Burmese Days

Topics: George Orwell, English people, Burmese Days Pages: 3 (795 words) Published: September 7, 2005
It seems there isn't
much on the net about Burmese Days that one can look over when getting ready to write an essay. I have provided one I wrote that is about 2 1/2 pages long and outlines some basic themes as well as analyzes the main character. Tell me what you guys think:

Burmese Days by George Orwell is not a book that commonly comes to mind when one thinks '"'Orwell'"' but nevertheless it holds a distinguished place in his career as a writer. The novel revolves around the lives of a handful of high-class English gentlemen living in Burma during the time of the British colonial period. The story focuses on one man in particular; John Flory, who gradually succumbs to his life of loneliness and boredom. Though a '"'pukka sahib'"' or Englishman residing in India, John still manages to steer away from racism and keeps a few Burman friends. Here a conflict arises. Each night the English men meet at the prestigious '"'European Club'"' to drink and make small talk about the locals. Only Europeans are permitted to gain membership to the club until a certain occasion rises that calls for each '"'whites-only Club'"' in India to elect a non European member. All the members are outraged and protest, except for John who supports the election, but does not possess the courage to admit to his beliefs. Behind the chaos and indignation, the European Club is faced with another disaccord, Elizabeth; a newly arrived English girl who has made her way to Burma. Elizabeth immediately attracts John but his insecurity and complete lack of confidence challenge his relationship with her. These sequences of events trigger a circumstance that leads to turmoil at the European club and the eventual downfall of John. The conflicts of John with himself and his society that I felt were important elements in the novel are: discrimination, self-acceptance and isolation.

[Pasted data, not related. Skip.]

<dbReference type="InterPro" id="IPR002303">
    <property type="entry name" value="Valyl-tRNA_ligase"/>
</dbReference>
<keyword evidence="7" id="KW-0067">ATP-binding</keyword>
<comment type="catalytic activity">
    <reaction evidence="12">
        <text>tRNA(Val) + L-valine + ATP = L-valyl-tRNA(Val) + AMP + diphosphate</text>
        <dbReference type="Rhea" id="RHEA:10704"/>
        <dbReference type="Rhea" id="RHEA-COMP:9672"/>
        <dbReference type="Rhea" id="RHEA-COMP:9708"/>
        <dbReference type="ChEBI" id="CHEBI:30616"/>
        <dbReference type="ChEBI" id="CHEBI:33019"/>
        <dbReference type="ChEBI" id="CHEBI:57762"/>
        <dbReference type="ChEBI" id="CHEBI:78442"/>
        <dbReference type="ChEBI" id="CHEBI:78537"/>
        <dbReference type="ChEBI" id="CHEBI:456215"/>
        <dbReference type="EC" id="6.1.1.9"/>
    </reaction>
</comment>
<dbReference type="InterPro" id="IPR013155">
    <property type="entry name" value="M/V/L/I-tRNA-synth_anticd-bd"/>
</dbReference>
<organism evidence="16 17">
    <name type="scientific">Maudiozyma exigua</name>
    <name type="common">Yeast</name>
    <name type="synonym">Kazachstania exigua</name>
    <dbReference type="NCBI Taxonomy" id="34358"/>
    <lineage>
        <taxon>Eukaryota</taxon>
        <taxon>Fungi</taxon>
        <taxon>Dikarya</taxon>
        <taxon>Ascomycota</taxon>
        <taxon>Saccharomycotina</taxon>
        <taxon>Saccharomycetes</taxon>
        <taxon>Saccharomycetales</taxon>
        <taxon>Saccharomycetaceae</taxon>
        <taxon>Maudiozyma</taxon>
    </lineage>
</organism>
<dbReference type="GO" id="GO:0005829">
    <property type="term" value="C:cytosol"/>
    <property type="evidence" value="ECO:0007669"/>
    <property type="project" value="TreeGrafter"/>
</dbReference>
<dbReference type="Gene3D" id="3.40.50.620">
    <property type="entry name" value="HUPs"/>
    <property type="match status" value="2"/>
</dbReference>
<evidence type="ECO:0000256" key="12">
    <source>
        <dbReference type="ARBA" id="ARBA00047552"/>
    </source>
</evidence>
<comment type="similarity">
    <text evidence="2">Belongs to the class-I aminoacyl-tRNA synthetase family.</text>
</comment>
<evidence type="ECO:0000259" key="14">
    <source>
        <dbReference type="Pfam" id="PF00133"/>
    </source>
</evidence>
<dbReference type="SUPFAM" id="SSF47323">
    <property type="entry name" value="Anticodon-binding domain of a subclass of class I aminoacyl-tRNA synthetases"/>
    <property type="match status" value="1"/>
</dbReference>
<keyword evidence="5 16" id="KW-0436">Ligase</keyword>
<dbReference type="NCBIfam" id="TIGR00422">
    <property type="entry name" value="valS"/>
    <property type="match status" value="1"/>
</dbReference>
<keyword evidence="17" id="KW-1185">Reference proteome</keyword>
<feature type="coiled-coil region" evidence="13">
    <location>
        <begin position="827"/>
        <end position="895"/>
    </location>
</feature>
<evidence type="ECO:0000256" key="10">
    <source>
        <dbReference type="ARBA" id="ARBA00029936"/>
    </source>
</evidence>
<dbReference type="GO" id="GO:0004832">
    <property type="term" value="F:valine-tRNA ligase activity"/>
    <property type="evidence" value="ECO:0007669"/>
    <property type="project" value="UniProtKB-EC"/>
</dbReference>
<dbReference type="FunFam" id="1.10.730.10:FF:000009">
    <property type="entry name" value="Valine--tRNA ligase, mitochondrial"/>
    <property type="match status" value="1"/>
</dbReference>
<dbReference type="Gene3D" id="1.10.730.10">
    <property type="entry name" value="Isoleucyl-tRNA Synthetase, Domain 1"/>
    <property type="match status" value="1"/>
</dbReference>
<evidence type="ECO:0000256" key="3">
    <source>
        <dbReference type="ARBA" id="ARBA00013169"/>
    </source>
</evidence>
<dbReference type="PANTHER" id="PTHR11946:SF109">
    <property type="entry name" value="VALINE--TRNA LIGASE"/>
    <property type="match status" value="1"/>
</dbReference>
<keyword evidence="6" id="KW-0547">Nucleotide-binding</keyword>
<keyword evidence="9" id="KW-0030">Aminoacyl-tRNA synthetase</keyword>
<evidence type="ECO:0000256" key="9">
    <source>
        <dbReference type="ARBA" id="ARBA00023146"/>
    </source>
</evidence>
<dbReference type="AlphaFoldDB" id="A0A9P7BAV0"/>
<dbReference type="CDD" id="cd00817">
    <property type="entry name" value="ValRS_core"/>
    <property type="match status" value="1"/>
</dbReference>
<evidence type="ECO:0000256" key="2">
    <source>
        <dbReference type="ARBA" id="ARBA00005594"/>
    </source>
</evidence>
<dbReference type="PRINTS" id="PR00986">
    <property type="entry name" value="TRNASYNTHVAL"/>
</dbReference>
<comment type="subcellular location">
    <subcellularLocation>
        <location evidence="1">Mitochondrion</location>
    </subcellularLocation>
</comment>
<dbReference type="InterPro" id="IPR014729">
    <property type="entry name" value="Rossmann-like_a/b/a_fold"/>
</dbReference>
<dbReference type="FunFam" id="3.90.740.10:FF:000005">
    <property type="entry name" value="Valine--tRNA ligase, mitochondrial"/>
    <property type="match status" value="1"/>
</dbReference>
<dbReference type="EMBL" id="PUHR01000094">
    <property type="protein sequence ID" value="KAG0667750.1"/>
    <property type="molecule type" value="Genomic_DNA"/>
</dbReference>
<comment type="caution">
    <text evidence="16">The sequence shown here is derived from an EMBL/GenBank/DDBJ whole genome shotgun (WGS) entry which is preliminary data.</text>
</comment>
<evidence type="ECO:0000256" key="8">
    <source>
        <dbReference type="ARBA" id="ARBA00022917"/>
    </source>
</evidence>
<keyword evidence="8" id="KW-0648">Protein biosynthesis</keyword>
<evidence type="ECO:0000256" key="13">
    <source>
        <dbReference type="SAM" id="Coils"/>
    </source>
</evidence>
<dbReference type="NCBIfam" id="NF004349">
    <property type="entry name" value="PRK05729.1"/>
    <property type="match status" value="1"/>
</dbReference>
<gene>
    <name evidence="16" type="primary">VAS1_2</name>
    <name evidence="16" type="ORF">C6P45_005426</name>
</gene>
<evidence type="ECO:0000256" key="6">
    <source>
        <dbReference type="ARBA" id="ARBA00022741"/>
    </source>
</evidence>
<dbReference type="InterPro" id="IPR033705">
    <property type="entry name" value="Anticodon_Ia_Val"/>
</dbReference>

Discrimination is an unavoidable theme in the book because it plays a role in almost every part of the story....
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